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  #1  
Old 07-13-2009
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Batteries, charge controllers..

I appologise in advance for starting yet another topic of this sort.
I have been searching and reading previous posts on this topic, and my brain hurts.

I have a very simple set-up. Small boat, 27 foot. Two 12v batteries. Manual 1-2-both-off switch.

I killed one battery last year and want to buy a new one.
I am thinking AGM. I want to pull this battery out and sometimes use it as double duty for my dingy electric motor.

I also have a 5 watt solar panel.

I don't want to kill more batteries.

My questions..
-Switching to an AGM (group 31 is the largest that fits into my bilge area), will my automotive alternator (with built in regulator, i think) burn up?
-Can anyone suggest a charge controller that will fit my simple needs of handling the charge profile of the existing lead-acid battery and the new
AGM, keep my alternator happy, and switch in the solar panel?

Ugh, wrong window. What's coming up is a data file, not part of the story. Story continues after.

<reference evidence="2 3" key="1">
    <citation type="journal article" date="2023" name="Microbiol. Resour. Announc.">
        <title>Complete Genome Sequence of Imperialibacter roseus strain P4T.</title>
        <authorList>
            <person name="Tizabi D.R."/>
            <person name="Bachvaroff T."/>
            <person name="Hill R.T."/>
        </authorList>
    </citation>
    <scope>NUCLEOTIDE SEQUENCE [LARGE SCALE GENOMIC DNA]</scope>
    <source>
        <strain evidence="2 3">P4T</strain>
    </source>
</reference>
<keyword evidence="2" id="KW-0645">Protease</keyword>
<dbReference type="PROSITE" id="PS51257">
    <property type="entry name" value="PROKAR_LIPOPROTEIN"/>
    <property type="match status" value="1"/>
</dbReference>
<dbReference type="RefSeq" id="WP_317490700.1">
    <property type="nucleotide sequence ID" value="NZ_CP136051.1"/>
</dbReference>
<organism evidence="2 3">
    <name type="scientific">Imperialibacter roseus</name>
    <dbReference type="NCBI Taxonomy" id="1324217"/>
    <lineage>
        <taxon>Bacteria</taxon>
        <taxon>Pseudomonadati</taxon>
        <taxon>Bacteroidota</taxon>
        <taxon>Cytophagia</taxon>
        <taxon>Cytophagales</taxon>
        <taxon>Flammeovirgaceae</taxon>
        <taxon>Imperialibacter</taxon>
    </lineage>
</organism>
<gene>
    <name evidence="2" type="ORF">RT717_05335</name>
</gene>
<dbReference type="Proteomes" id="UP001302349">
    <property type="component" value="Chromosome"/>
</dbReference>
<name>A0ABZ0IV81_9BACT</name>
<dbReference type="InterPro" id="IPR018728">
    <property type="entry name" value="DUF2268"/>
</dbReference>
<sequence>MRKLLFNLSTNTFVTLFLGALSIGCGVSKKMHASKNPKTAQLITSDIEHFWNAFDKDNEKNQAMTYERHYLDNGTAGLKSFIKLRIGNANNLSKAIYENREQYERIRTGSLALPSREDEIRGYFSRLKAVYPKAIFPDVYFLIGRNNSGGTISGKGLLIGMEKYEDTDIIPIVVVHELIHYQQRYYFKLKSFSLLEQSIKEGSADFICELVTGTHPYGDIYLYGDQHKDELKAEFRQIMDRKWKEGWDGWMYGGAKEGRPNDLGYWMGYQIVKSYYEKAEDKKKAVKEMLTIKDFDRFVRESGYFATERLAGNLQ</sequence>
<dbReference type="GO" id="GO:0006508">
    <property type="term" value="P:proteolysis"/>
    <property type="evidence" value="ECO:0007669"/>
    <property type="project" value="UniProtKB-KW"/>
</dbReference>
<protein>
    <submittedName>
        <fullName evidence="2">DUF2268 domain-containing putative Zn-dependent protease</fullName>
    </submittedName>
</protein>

thanks,
groundhog
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Old 07-13-2009
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solar

I'm in the same position; same size boat and probably same size batteries - Group 24's w/ ~75 amp-hours each. My research seems to point that a 5w panel is enough to keep the batteries up to level with standard discharge (1%/day), but not enough to make up for losses during usage. I'm been thinking about springing for a 30W panel (~$250) and a pair of low-cost controllers.

The only decent dual battery controller I've seen seems to cost $150+ from the lowest cost sellers and looks like more controller than necessary.

One controller is theoretically ok for the bank, but if you permanently wire them in, you need to add a switch to break the connection as the batteries would be wired in parallel. Lower cost controllers can be had online for $20-30.


Smaller solar panels don't seem like they're going to be sufficient to compensate for actual usage. Estimating somewhat conservatively, a 30W panel can put out around 10 amp-hours per day (dividing the wattage by 15 to get to amp-hours and then multiplying by an optimistic 5 hours/day of power) and a 5W only 1.65. Putting that into perspective, my Raymarine A65 at full brightness, an average VHF or stereo are all rated at around 1 amp per hour. Multiply by 5-6 hours of sailing and there isn't much left to charge the batteries for lights!